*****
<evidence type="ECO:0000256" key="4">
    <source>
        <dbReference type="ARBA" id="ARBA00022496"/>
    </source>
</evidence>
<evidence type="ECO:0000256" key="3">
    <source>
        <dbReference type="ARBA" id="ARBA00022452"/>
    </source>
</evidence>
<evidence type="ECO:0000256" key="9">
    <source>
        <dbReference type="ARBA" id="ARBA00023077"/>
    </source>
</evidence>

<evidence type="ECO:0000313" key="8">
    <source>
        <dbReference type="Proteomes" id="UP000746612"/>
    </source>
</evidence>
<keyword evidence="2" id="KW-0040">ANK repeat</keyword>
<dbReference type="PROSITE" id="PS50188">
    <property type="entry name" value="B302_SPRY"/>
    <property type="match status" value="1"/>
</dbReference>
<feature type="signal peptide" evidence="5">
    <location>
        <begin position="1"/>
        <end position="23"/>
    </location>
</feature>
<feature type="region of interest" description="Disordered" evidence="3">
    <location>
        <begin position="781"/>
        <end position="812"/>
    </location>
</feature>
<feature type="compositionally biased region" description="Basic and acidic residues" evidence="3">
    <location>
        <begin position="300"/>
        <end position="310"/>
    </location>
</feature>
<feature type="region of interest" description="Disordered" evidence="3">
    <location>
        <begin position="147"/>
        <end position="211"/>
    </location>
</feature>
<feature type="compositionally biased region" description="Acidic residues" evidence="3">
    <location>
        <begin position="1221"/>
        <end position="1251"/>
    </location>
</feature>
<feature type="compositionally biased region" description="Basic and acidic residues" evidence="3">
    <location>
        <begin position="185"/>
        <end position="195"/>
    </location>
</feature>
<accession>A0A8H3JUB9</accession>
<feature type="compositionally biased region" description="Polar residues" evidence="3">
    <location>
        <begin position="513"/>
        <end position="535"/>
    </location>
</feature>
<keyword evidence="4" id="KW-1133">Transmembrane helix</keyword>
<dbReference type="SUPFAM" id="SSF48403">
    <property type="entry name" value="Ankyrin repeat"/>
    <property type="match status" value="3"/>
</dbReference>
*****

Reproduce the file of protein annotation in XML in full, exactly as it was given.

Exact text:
<evidence type="ECO:0000256" key="4">
    <source>
        <dbReference type="ARBA" id="ARBA00022496"/>
    </source>
</evidence>
<evidence type="ECO:0000256" key="3">
    <source>
        <dbReference type="ARBA" id="ARBA00022452"/>
    </source>
</evidence>
<evidence type="ECO:0000256" key="9">
    <source>
        <dbReference type="ARBA" id="ARBA00023077"/>
    </source>
</evidence>

<evidence type="ECO:0000313" key="8">
    <source>
        <dbReference type="Proteomes" id="UP000746612"/>
    </source>
</evidence>
<keyword evidence="2" id="KW-0040">ANK repeat</keyword>
<dbReference type="PROSITE" id="PS50188">
    <property type="entry name" value="B302_SPRY"/>
    <property type="match status" value="1"/>
</dbReference>
<feature type="signal peptide" evidence="5">
    <location>
        <begin position="1"/>
        <end position="23"/>
    </location>
</feature>
<feature type="region of interest" description="Disordered" evidence="3">
    <location>
        <begin position="781"/>
        <end position="812"/>
    </location>
</feature>
<feature type="compositionally biased region" description="Basic and acidic residues" evidence="3">
    <location>
        <begin position="300"/>
        <end position="310"/>
    </location>
</feature>
<feature type="region of interest" description="Disordered" evidence="3">
    <location>
        <begin position="147"/>
        <end position="211"/>
    </location>
</feature>
<feature type="compositionally biased region" description="Acidic residues" evidence="3">
    <location>
        <begin position="1221"/>
        <end position="1251"/>
    </location>
</feature>
<feature type="compositionally biased region" description="Basic and acidic residues" evidence="3">
    <location>
        <begin position="185"/>
        <end position="195"/>
    </location>
</feature>
<accession>A0A8H3JUB9</accession>
<feature type="compositionally biased region" description="Polar residues" evidence="3">
    <location>
        <begin position="513"/>
        <end position="535"/>
    </location>
</feature>
<keyword evidence="4" id="KW-1133">Transmembrane helix</keyword>
<dbReference type="SUPFAM" id="SSF48403">
    <property type="entry name" value="Ankyrin repeat"/>
    <property type="match status" value="3"/>
</dbReference>